The phrase for Communism in Vietnamese is "Co^.ng Sa?n", meaning "combining properties". Supposedly, Communists should live in communes and share properties. Ideally, everyone is equal, no rich, no poor. The Vietnamese Communist government tried to achieve that goal by having a few changes of currency. While I lived in Vietnam, I was aware of only one change of currency (ddo^?i tie^\n), but other Vietnamese have told me that more changes happened after 1979.
On the day of the change of currency, the government issued a new type of paper money. Everyone was supposed to bring in all their monetary possession to some central place in their neighborhood and regardless of how much each bring, the maximum any person would get was 200 units of the new currency. Ideally, after the change everyone would be equal, albeit equally poor. I am sure the government would print any amount of money as they need it themselves.
All of a sudden, much of the old paper money became useless. The coin money was still in use though. We happened to have some uncooked sweet rice (ga.o ne^'p) at home, so my mother made sweet rice and sold them to neighbors and others, in exchange for coins. People who normally threw away spare change then had to scourge around the house looking for the precious coins.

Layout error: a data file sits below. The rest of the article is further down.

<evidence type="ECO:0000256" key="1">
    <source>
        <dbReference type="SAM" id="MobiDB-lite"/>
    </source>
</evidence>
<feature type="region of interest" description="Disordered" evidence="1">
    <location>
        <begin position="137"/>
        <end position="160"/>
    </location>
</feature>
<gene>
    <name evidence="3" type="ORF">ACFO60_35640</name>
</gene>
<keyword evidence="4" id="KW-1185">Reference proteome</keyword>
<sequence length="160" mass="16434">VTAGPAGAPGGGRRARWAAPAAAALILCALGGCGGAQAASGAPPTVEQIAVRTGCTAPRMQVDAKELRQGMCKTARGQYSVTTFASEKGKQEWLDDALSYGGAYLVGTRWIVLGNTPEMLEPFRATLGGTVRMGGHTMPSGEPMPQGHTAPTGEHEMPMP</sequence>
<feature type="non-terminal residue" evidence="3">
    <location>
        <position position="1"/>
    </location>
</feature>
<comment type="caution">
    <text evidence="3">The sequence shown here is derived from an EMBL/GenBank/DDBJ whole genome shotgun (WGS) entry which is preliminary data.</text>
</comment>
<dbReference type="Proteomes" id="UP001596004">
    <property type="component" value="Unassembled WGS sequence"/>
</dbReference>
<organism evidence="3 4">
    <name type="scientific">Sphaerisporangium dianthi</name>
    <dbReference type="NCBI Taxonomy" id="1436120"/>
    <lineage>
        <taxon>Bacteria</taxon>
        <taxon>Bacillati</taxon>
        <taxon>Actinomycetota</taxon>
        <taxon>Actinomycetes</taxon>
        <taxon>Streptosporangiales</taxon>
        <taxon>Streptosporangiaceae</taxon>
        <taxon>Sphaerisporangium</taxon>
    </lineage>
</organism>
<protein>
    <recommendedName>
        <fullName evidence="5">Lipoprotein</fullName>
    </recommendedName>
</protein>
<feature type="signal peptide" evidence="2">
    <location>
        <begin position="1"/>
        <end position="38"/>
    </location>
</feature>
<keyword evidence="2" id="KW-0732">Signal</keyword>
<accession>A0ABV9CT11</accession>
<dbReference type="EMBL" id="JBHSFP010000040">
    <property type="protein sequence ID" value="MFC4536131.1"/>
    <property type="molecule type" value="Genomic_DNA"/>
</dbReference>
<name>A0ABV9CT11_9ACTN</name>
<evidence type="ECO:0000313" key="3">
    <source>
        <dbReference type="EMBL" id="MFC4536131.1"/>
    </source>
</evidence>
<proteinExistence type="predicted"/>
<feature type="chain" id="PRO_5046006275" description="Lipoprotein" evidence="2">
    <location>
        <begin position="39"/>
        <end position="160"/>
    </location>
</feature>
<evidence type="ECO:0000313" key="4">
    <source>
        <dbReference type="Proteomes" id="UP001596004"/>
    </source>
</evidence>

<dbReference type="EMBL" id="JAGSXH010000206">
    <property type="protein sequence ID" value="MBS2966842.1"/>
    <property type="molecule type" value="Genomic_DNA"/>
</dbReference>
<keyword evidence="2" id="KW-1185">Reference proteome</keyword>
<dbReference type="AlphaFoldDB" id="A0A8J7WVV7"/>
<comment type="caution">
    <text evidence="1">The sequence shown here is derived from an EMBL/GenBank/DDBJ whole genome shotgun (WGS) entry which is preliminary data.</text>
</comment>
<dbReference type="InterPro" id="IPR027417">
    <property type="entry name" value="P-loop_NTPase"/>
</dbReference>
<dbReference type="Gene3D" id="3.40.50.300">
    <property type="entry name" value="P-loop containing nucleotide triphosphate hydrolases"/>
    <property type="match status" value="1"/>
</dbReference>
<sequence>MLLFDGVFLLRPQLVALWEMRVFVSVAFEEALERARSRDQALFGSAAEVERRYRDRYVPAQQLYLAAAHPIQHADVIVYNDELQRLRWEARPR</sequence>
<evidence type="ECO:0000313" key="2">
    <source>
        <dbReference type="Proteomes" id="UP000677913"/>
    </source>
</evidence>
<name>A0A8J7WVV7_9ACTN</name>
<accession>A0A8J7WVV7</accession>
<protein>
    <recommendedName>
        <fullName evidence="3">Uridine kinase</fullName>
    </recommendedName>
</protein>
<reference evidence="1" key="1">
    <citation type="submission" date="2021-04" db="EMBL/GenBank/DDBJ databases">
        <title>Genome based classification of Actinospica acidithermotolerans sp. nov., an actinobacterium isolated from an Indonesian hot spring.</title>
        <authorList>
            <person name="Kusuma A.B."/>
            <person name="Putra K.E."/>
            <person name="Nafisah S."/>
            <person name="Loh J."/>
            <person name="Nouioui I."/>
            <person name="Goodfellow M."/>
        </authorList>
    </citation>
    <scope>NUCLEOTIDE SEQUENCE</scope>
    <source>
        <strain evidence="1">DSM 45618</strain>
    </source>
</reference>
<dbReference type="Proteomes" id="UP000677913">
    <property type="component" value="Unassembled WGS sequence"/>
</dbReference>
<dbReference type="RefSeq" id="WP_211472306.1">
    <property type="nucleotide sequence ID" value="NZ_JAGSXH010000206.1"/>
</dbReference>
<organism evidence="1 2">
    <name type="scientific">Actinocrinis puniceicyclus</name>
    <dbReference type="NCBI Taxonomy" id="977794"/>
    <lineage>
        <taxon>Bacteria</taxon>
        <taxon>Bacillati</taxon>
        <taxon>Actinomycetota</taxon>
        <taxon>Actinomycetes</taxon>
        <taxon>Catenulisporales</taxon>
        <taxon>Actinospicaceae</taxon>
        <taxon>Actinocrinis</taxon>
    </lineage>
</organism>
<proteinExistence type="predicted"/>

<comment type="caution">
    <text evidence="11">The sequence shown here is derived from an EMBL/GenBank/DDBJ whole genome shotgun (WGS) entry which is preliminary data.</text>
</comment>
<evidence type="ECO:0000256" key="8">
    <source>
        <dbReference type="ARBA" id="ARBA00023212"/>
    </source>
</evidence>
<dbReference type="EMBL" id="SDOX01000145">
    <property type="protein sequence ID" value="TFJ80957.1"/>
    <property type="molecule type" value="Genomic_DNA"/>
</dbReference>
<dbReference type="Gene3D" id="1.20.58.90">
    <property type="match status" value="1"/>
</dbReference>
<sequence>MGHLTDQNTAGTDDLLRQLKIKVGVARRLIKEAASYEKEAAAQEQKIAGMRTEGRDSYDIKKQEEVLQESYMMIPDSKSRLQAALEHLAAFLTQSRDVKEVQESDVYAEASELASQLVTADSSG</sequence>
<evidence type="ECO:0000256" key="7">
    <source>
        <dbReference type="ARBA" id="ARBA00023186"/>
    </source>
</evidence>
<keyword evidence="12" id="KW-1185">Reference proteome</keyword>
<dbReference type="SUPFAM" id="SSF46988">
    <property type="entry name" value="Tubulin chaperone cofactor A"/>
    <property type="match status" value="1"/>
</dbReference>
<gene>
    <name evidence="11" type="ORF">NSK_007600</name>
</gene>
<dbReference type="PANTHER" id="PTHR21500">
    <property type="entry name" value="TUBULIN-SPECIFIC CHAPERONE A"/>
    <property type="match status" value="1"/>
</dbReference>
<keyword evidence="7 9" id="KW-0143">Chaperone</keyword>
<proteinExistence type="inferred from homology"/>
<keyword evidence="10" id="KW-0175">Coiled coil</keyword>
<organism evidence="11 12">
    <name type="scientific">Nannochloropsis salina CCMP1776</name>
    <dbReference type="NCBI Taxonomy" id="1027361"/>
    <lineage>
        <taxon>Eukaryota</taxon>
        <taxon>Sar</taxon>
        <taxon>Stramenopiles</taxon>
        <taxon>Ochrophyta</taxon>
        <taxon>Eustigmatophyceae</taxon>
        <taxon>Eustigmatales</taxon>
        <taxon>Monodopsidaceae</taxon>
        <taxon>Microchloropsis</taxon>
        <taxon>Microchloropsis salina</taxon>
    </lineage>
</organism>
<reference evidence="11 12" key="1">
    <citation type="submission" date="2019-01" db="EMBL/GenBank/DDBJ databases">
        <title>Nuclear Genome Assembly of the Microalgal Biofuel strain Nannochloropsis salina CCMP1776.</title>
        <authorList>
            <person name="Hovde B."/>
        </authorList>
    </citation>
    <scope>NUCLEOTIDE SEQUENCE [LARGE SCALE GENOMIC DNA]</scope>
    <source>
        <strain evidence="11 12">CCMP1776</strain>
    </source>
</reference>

Our next door neighbor, Mr. and Mrs. Kam, were relatively richer than us and had more than the allowed amount, so we helped them converted some of their money to the new currency. Let's say the maximum amount anyone could bring was 1,000, and the Kams had 1,500 while we only had 500. The Kams "gave" us the extra 500 so we would meet the maximum too. I think Mrs. Kam offer to give us some money for the trouble but my mother turned down the offer. The Kams were among those who normally don't bother keeping their spare changes, so for a few days they were penniless. My mother gave them some of the sweet rice.